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got bass, need setup

Discussion in 'Basses [DB]' started by funkzone, Apr 16, 2003.

  1. funkzone


    Aug 10, 2001
    Wilmington, NC
    I decided to wait on purchasing an upright because a friend of mine is letting me borrow one that his dad gave him. It is really nice, built in the 40s or 50s with a carved back. I put a realist pickup on it, which sounds amazing. Anyway, how much do setups typically cost?
  2. funkzone


    Aug 10, 2001
    Wilmington, NC
    I just wanted to have it checked out. I know that the bridge isn't quite perpindicular to the top, it has a very slight angle and one of the feet doesn't make complete contact with the body. It plays well and the tone is unbelievable.
  3. Hey, happy to hear that You got a bass.

    A check out and a setup are a bit different things.
    As Foghorn puts it, it all depends of what has to be done. If your friend has been playing it regularly, he prolly has had some kind of setup done in order to satisfy his needs in tone quality and playability.
    If not, and you still are satisfied with the sound and feel & all, there ain´t much setup job to be done.
    You´ll just have the bridge straightened and checked ( if it´s not warped ). The luthier also checks if the bass has any cracks or other worrying things, or repairs that need to be done.
    If it hasn´t been played for awhile, you might want to talk about restringing, soud post setting & stuff like that. It all depends how happy you are with the thing as it is now.

  4. It will probably cost about $40-$60 to get the bridge fixed, if they don't have to replace it completely, which would add $30-$100 for the bridge itself.

    Around where I live, they charge $130 for a new high-quality adjustable bridge, including the bridge, adjusters, and cutting/fitting.

    If one of your feet doesn't make good contact, the bridge is probably warped... unless it's just not on straight. Warped bridges can sometimes be un-warped.

    A luthier can tell you what is what. He may be able to un-warp it, or maybe it just needs straightening.

    A new bridge, without adjusters, should cost a shade less than $100, installed, if that's necessary.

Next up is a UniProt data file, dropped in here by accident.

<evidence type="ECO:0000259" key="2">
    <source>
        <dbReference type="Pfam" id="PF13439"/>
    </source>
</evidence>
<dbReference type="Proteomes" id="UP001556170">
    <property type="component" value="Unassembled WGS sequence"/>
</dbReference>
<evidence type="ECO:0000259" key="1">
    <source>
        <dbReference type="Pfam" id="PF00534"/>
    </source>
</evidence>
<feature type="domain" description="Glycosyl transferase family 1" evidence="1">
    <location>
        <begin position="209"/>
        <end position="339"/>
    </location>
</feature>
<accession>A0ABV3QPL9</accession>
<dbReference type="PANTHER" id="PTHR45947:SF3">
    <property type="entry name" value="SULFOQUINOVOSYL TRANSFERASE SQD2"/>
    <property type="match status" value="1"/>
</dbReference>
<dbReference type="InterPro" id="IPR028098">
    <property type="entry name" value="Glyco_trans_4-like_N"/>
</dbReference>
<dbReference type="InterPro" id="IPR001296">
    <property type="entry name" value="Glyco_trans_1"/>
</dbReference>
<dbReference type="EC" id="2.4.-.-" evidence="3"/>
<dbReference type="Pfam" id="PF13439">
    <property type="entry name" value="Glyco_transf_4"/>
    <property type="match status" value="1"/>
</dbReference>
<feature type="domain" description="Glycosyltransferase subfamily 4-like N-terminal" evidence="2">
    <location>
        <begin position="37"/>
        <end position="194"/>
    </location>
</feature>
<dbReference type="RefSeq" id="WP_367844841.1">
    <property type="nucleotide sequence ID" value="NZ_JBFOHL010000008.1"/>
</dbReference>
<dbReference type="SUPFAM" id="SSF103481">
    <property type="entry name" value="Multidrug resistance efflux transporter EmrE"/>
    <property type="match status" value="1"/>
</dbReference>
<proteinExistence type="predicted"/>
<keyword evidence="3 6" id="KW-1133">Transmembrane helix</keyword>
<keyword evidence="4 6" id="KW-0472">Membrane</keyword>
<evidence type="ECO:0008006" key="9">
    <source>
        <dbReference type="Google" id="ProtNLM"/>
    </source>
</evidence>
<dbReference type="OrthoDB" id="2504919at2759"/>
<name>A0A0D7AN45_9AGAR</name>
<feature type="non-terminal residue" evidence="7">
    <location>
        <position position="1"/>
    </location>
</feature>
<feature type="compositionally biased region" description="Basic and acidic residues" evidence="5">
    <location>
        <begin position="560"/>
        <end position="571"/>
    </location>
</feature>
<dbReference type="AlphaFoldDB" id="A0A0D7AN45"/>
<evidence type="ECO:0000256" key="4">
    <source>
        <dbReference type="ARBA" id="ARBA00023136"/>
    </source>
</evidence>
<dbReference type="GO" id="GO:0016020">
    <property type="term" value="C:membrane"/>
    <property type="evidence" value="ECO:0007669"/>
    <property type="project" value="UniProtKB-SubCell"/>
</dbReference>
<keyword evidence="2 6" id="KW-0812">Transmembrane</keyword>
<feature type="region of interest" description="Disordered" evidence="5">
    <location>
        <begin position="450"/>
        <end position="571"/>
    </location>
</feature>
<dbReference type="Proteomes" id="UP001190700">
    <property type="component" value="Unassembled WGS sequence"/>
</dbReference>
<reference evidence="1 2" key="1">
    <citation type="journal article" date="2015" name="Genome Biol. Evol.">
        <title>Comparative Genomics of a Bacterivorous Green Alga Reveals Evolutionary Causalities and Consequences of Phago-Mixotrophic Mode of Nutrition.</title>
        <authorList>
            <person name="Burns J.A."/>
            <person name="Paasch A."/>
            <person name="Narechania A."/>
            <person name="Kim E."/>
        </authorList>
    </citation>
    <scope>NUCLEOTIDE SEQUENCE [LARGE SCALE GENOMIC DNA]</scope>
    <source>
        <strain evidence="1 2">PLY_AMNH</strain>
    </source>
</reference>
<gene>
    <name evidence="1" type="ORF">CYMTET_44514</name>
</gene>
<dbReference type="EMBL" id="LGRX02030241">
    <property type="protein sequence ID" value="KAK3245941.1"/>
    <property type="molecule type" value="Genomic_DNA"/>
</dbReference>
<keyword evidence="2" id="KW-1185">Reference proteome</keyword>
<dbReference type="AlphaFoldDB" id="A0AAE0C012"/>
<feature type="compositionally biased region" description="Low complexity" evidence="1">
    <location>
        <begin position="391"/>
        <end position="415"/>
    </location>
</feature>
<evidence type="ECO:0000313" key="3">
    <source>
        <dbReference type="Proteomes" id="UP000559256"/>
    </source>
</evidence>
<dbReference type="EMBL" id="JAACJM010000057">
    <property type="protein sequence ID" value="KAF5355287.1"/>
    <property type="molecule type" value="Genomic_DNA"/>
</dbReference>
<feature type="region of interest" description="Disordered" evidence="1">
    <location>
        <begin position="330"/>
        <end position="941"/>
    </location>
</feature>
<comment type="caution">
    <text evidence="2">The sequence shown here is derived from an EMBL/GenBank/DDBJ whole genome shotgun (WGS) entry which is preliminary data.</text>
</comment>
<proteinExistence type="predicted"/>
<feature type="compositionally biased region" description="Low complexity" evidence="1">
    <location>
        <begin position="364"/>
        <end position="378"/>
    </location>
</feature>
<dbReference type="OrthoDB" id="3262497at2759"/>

It's possible that the bridge was just pulled forward by the strings during tuning, or someone might have bumped the bridge getting it in or out of a car.

    However, if it was just canted, and has been left that way for too long, I think that can warp the bridge.
  5. A standard setup, including new strings, will usually run about $200 but you shouldn't need a full setup on a bass that isn't brand new.

    Different luthiers define Standard Setup differently(and price it differently).

    Some luthiers replace bridge, soundpost & endpin, and plane the fingerboard routinely, while others just adjust string-height at the nut & bridge, contour the feet, and adjust the soundpost.

    New strings are usually part of a standard setup.

    What parts and how much labor will make a setup cost vary from $150-$600, approximately.

    You probably don't need the string-height adjusted at the nut, a new soundpost, or fingerboard planing, unless it needs string-grooves dressed out of it.

    There are 3 types of basses. Fully-Carved (front, back & sides), Laminated (plywood back, front & sides), and Hybrids, where they put a carved top on plywood back & sides. I've never heard of a "carved back" that didn't include a carved everything-else.

    If it's a fully-carved, or hybrid(which is how it sounds), then really low humidity is likely to cause cracks in the face. Getting those fixed costs $200-$400+.

    People in cold climates have special problems in the winter, when heating systems can create really low humidity.

    That, in itself, can cause cracks, and sudden changes in humidity, like taking it from 70% outside to 10% inside (and vice-versa) is also a trial for the wood.